Wednesday, August 15, 2012

Find: TwitterCLDR - Improving Internationalization Support in Ruby

TwitterCLDR: Improving Internationalization Support in Ruby

We recently open sourced TwitterCLDR under the Apache Public License 2.0. TwitterCLDR is an “ICU level” internationalization library for Ruby that supports dates, times, numbers, currencies, world languages, sorting, text normalization, time spans, plurals, and unicode code point data. By sharing our code with the community we hope to collaborate together and improve internationalization support for websites all over the world. If your company is considering supporting multiple languages, then you can try TwitterCLDR to help your internationalization efforts.


Here’s a test. Say this date out loud: 2/1/2012
If you said, “February first, 2012”, you’re probably an American. If you said, “January second, 2012”, you’re probably of European or possibly Asian descent. If you said, “January 12, 1902”, you’re probably a computer. The point is that as humans, we almost never think about formatting dates, plurals, lists, and the like. If you’re creating a platform available around the world, however, these kinds of minutiae make a big difference to users.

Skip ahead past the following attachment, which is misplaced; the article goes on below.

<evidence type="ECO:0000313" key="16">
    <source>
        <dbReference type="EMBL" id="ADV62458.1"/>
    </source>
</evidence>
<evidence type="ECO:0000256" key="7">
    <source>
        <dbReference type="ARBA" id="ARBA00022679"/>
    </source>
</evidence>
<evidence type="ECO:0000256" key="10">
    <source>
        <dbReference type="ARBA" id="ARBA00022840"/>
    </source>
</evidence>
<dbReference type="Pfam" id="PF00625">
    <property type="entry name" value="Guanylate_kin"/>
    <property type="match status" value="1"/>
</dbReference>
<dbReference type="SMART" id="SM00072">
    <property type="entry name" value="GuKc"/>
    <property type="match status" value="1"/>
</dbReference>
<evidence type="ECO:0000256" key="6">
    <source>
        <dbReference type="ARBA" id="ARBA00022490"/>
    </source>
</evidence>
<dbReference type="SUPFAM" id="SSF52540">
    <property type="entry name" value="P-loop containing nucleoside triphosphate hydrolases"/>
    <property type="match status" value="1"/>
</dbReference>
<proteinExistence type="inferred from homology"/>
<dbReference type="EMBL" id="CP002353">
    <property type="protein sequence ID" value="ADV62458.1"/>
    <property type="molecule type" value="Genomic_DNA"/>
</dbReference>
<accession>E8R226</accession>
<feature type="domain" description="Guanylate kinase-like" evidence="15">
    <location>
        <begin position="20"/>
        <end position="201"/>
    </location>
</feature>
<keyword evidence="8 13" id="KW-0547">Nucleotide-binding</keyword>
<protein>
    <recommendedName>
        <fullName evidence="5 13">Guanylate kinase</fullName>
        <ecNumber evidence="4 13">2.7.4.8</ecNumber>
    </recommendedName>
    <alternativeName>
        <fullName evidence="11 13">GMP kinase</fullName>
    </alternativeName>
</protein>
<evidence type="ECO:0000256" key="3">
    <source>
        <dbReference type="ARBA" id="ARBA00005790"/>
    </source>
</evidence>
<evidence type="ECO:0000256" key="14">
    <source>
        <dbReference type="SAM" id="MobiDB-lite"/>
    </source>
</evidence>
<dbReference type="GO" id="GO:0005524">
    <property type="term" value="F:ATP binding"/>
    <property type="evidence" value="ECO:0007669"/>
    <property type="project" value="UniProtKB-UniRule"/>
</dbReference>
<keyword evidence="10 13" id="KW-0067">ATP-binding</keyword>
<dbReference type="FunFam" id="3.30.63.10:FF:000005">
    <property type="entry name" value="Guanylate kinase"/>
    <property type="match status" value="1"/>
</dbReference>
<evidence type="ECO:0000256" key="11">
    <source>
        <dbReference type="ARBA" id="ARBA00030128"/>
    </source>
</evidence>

The Unicode Consortium publishes and maintains a bunch of data regarding formatting dates, numbers, lists, and more, called the Common Locale Data Repository (CLDR). IBM maintains International Components for Unicode (ICU), a library that uses the Unicode Consortium’s data to make it easier for programmers to use. However, this library is targeted at Java and C/C++ developers and not Ruby programmers, which is one of the programming languages used at Twitter. For example, Ruby and TwitterCLDR helps power our Translation Center. TwitterCLDR provides a way to use the same CLDR data that Java uses, but in a Ruby environment. Hence, formatting dates, times, numbers, currencies and plurals should now be much easier for the typical Rubyist. Let’s go over some real world examples.

Example Code

Dates, Numbers, and Currencies
Let’s format a date in Spanish (es):
$> $> "lunes, 12 de diciembre de 2011 21:44:57 UTC -0800"
Too long? Make it shorter:
$>$> "12/12/11 21:44"
Built in support for relative times lets you do this:
$> ( - 1).localize(:en).ago.to_s$> "1 day ago"$> ( + 1).localize(:en).until.to_s$> "In 1 day"
Number formatting is easy:
$> 1337.localize(:en).to_s$> "1,337"$> 1337.localize(:fr).to_s$> "1 337"
We’ve got you cove...

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